Before I wrote Unqualified Success, I thought writing a book would give me credibility in my industry and allow me to fill the leadership roles I wanted. I thought I had to wait for a result in order to have a feeling. It turns out, I was wrong. I didn’t need to write a book to be credible or feel like I “belonged at the table.” I only had to believe that I belonged and that I had something valuable to offer in order for it to be true. We are always as qualified as we think we are.
2. Recognize that Growth Happens Outside Our Comfort Zone
Many of us are afraid to go after our dreams and set big goals because we are afraid we will feel disappointed or worse if we don’t reach them. Often the fear of humiliation, embarrassment, shame, self-doubt or other negative emotions, keep us from doing things outside of our comfort zone.
Instead, we think we need to feel comfortable or confident before we can act.
The truth is we never arrive at this place of confidence without first going outside our comfort zone. It’s like saying we’ll be comfortable climbing to the top of the mountain once we are at the top of the mountain. The only way to the top is through the discomfort of the climb.
We often interpret our natural feelings of doubt or fear as reasons not to stretch ourselves. It doesn’t “feel like a good idea.” Once we recognize that setting goals and taking on new roles is never going to “feel good” and growth is always going to be accompanied by negative emotion, then we can feel bad and move forward with our goals anyway.
3. Recognize that True Limitations are Only Ever in Our Mind
Sometimes I think it’s easier to blame our lack of opportunities on the people or organizations that we work for rather than look at our part in it. It’s always easier to be a victim rather than recognize that we are creating every result in our lives through our belief systems.
Rather than blame the circumstances around me which only leaves me powerless, I have found it to be very powerful to instead ask myself what I am thinking that is creating my current result. Our beliefs always get manifest in our results.
For example, there was a moment in my career when our company was growing quickly and setting some really big goals. I did not know if I could learn what I needed to fast enough to lead my team and help them become who they needed to be. I kept thinking the thought, “I don’t know if I can do this.”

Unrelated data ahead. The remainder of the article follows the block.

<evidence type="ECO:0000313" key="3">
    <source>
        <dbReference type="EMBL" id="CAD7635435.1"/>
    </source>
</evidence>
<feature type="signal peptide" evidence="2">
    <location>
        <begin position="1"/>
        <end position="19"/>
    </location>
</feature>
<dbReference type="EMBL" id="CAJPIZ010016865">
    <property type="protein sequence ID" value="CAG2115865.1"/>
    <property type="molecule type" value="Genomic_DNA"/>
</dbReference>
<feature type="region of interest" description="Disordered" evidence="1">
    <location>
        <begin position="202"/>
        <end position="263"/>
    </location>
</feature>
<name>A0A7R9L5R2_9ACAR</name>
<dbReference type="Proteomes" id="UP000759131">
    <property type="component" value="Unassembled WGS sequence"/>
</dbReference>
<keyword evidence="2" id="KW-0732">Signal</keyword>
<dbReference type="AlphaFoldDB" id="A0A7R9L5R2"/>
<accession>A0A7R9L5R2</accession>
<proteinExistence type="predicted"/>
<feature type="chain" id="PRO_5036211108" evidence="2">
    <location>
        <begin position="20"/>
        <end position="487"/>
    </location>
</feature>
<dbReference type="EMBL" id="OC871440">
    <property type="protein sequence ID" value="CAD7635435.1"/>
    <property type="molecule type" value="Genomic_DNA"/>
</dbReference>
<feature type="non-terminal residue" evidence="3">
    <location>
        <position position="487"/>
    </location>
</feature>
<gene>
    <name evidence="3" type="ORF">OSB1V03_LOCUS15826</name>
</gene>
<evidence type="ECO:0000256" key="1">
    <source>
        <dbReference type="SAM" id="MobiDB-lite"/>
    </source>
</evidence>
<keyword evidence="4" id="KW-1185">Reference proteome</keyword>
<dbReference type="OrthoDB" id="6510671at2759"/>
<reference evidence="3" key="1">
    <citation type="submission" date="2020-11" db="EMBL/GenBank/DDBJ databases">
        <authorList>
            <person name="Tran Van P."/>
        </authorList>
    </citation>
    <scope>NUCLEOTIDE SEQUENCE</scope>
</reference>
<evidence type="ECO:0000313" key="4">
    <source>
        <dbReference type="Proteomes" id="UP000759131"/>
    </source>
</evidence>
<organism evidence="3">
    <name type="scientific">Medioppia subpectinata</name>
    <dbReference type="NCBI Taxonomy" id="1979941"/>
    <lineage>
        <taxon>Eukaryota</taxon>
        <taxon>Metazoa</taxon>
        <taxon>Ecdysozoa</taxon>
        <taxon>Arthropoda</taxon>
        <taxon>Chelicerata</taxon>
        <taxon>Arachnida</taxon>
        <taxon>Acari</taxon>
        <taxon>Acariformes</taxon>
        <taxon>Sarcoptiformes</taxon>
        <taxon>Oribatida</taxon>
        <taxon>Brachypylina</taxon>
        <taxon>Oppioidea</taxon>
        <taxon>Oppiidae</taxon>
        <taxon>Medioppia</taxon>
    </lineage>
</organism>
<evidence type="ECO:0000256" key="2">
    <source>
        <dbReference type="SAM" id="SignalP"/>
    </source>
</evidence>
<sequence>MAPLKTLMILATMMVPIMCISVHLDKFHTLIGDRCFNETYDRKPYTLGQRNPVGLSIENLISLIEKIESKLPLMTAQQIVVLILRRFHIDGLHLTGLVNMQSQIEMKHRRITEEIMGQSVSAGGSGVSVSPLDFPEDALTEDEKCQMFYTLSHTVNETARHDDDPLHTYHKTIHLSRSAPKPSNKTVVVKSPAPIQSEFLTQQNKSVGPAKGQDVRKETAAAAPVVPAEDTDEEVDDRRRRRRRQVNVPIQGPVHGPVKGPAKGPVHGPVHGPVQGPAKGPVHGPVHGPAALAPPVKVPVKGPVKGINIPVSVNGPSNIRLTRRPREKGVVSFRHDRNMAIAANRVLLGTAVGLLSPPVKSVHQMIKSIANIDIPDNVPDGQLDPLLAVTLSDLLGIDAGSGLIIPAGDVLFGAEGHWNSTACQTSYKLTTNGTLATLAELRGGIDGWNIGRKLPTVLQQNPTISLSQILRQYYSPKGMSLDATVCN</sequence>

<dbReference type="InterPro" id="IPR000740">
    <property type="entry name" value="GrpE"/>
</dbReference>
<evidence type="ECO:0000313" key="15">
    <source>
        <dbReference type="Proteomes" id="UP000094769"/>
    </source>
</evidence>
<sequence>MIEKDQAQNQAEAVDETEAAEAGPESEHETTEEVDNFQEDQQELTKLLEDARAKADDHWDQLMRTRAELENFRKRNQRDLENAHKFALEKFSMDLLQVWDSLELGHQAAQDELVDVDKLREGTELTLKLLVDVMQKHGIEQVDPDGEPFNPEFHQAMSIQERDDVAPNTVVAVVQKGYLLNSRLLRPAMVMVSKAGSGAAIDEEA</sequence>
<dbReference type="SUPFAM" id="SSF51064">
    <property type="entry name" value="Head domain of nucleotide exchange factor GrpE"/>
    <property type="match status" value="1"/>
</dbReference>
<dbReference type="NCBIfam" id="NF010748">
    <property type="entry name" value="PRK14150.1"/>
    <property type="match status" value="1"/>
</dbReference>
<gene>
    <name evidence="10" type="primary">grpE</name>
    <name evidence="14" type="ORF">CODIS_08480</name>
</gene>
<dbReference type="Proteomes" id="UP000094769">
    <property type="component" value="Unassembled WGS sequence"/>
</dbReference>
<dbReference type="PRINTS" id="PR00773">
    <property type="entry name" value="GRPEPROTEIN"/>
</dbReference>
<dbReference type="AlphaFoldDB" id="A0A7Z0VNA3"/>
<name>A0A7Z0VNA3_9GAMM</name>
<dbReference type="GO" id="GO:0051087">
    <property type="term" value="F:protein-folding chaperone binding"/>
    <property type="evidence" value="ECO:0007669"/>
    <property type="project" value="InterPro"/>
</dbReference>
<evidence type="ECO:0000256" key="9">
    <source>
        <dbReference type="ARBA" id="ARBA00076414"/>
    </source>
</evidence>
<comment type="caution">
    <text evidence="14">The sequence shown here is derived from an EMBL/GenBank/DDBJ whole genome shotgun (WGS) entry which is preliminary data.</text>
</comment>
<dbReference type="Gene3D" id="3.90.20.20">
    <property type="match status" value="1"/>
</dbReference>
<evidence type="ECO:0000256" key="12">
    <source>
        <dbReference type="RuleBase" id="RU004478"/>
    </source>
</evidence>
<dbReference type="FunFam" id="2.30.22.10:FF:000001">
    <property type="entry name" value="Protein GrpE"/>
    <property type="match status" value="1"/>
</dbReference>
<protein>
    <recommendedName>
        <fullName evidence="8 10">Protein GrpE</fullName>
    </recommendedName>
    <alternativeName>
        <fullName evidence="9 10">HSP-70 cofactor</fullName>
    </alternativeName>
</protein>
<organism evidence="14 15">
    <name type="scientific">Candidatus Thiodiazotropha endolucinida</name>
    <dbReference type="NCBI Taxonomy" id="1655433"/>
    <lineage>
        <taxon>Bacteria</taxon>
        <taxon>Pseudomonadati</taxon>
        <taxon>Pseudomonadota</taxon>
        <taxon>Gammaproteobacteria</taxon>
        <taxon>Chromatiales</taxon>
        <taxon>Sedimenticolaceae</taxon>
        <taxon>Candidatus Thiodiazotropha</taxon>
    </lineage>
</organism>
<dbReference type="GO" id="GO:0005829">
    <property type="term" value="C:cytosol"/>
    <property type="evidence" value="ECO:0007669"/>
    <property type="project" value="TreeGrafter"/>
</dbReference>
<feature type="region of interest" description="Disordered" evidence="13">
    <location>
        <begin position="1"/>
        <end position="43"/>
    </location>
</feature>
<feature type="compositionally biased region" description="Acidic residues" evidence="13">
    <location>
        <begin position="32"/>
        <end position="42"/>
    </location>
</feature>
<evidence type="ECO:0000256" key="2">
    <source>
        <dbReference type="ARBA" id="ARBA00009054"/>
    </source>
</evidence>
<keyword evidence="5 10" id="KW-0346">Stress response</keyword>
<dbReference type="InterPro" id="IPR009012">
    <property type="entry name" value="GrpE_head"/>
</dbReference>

But it was only my beliefs in myself (or lack of them, in this case) that were holding me back. Somehow it felt safer to hold on to my doubts—like if I failed I wouldn’t be surprised or disappointed. But the truth is by holding on to the insecurities, I was only confirming them true. As Elizabeth Gilbert and others have said, “If you argue for your limitations, you get to keep them.”
When I decided to stop nurturing my doubts and insecurities (that I had created), then there was room for the beliefs I needed to adopt in order to lead my team: “I’m the perfect person to do this.” That one thought changed everything for me.
What are the limiting beliefs that are holding you back from feeling empowered?
Another way to look at it is to imagine that you have achieved what you wanted and then have a talk with your future self. What does she believe (now that the thing is accomplished or achieved) that you don’t believe now? Decide on purpose to exchange your doubts for what she believes instead.
I’m not sure if unqualified insecurities are more prevalent with men or women, as I only have my own experience as a woman to go by. But I know that each of us, no matter our sex, can make incredible progress in our lives and towards our big goals when we stop waiting for the outside to change in order to feel something different, recognize that growth always happens outside of our comfort zone and that our limitations are only ever in our mind.
Now, go out and get it, girl!
Because in the corporate jungle, everyone wants to make it to the top. Eight female bosses share their best career advice that they have built over the years.
Guest Post by Rachel M. Stewart
Author, Unqualified Success